“God’s Solution to Human’s Dilemma”

Matthew 27:57-75

We are reading through the Gospel According to Matthew and we have reached an exciting part of the story. It is the time of Passover in Jerusalem. Jesus has been in the city preaching and teaching. Jesus and His disciples have just finished celebrating the Feast of Unleavened Bread. They chose to celebrate as soon as the day began, which technically for the Jewish was when the sun went down. Most people have gone to bed and will celebrate when the sun comes up, but many things will happen to Jesus before the sun rises on this particular holiday. 

Last week we read how after celebrating the Feast of Unleavened Bread, Jesus led His disciples out to the Garden to pray. It was the wee hours of the night and the disciples fell asleep. Jesus was left alone to pray with His Father about a possible alternative.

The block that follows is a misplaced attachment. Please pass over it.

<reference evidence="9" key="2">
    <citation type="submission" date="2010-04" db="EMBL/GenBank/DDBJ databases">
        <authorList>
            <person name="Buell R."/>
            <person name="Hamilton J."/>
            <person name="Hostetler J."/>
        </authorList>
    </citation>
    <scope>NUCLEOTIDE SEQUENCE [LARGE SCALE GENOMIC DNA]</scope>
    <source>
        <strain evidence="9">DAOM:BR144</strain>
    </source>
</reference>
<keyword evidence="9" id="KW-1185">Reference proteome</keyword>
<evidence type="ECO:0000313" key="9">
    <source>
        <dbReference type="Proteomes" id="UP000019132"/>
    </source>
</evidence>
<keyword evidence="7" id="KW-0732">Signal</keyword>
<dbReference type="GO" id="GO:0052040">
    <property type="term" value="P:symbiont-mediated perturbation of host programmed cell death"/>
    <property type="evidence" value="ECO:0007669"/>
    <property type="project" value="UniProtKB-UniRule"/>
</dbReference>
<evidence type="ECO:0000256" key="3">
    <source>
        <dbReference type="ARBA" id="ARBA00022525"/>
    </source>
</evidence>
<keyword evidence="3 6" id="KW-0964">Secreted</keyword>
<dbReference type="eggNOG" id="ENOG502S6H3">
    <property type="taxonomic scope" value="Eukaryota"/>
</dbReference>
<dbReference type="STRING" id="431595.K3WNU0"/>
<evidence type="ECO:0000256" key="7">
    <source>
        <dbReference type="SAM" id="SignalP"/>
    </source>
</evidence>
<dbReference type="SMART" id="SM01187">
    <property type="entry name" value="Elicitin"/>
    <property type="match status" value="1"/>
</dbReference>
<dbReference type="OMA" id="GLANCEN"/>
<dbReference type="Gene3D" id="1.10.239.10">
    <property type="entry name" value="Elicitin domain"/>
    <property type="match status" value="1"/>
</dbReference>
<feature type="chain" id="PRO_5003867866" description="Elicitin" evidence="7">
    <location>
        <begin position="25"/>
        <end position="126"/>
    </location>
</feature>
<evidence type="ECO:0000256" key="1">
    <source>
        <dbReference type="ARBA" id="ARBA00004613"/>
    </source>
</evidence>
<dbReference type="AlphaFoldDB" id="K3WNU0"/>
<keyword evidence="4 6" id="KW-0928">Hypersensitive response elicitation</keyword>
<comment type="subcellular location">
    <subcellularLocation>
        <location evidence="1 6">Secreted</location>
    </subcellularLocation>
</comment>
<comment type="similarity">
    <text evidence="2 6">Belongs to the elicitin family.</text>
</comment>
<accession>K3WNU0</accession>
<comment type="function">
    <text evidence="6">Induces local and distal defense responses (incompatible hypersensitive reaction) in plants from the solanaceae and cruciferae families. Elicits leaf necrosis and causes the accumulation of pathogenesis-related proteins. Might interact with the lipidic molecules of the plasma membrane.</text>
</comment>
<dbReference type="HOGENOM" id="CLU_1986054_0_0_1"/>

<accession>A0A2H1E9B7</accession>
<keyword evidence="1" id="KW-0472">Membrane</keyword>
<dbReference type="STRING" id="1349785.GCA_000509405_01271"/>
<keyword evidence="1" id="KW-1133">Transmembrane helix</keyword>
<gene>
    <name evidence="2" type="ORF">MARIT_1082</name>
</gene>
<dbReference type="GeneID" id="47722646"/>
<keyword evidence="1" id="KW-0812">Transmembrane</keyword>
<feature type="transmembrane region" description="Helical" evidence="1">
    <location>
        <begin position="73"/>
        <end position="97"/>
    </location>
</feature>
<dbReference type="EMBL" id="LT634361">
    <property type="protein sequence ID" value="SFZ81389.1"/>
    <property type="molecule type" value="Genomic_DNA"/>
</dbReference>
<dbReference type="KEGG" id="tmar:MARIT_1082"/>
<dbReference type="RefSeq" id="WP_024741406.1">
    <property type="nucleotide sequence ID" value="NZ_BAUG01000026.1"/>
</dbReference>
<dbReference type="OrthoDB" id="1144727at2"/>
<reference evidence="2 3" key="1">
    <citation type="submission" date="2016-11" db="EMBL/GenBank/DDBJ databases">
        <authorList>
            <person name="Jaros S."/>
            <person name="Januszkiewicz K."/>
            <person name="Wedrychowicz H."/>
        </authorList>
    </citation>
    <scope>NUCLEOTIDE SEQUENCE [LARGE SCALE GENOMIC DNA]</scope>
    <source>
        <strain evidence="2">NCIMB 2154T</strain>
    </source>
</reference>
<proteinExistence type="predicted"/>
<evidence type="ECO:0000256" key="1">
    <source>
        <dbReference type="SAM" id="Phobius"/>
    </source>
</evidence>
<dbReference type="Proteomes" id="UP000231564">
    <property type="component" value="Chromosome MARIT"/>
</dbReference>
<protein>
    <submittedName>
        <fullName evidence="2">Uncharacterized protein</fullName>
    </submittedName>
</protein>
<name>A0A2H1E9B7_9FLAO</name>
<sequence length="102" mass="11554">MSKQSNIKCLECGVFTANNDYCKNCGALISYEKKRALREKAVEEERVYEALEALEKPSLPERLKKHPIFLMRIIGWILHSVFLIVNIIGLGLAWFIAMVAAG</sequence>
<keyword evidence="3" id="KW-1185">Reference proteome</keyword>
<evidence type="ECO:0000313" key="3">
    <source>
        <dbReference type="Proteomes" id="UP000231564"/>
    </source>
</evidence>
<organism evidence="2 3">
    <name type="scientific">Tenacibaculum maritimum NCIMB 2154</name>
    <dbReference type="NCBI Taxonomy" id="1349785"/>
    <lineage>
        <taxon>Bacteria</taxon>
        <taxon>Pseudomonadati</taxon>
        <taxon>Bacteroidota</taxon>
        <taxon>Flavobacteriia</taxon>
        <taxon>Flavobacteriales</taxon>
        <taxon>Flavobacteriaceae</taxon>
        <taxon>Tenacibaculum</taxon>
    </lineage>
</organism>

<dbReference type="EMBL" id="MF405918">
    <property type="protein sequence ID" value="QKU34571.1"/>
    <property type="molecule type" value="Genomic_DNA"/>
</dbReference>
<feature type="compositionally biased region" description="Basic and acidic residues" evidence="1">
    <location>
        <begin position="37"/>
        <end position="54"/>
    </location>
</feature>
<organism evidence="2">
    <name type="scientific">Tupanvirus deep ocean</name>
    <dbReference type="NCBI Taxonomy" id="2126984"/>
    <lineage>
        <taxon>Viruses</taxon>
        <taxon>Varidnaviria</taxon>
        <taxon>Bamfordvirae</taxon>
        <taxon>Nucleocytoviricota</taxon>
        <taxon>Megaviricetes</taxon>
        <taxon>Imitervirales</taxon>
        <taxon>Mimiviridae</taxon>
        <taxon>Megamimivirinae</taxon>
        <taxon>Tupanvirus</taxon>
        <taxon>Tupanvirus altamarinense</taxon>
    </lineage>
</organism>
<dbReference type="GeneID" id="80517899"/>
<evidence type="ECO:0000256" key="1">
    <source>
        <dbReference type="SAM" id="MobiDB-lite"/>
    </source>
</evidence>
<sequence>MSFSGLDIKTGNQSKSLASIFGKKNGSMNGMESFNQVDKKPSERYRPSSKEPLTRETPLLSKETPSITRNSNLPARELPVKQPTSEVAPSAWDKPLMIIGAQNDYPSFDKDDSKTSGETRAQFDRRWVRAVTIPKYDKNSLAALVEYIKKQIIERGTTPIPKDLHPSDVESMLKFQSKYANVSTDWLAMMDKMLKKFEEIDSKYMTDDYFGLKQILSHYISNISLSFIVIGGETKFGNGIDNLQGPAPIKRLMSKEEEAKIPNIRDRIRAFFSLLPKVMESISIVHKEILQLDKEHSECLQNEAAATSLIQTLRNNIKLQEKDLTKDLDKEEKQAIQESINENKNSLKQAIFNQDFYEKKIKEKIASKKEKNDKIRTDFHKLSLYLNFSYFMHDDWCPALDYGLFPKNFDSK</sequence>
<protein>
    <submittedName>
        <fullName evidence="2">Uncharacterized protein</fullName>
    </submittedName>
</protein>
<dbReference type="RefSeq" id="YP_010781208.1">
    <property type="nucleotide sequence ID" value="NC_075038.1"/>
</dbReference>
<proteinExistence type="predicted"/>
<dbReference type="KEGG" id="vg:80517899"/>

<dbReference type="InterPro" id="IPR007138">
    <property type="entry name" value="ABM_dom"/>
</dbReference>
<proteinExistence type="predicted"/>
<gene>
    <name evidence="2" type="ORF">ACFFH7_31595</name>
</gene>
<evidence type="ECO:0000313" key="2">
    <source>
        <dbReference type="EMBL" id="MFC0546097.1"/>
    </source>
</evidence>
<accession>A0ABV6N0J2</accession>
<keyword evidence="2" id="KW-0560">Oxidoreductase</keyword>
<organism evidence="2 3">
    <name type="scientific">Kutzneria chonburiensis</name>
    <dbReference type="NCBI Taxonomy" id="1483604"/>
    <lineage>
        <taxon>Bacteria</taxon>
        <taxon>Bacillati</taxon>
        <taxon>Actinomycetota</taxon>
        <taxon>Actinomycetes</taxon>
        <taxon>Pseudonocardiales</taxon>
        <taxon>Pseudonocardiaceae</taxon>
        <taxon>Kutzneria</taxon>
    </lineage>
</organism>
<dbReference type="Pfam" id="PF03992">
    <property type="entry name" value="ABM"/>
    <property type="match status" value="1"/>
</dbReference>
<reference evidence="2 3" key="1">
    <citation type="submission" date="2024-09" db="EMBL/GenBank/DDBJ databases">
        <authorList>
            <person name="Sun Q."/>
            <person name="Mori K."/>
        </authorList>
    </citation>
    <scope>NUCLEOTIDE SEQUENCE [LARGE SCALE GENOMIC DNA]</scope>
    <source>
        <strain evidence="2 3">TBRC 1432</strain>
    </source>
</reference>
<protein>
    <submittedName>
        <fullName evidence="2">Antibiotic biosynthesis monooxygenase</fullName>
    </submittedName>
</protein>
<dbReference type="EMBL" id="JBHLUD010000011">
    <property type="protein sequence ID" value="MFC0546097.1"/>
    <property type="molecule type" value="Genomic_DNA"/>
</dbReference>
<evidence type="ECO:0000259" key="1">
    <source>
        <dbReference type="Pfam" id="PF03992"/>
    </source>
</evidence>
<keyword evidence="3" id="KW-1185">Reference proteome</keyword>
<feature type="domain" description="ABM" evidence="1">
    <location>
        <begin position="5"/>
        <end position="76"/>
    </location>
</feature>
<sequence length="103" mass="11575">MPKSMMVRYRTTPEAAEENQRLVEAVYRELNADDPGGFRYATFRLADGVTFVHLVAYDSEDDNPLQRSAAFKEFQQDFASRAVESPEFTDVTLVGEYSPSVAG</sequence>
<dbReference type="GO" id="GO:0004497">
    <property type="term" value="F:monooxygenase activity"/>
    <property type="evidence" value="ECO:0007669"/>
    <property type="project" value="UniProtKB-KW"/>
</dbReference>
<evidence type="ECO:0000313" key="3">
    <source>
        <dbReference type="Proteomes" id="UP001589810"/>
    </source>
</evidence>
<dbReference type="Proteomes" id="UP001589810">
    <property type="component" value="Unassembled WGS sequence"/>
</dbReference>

Jesus of course knew the entire plan. He knew that there would be a resurrection and He would be victorious. But when it came right down to the hour, His humanity questioned whether They could come up with another way. The final answer?  

“Thy will be done, on earth as it is in heaven.” 

Judas, having taken things into his own hands, arrived with a crowd and identified Jesus to the armed guards with a kiss. Jesus acknowledged His betrayer and was arrested. By this time the disciples were awake. Peter attempted to cut off the head of the servant of the high priest and bungled that by chopping off his ear. Again, Jesus tells Peter to stop acting so impetuously.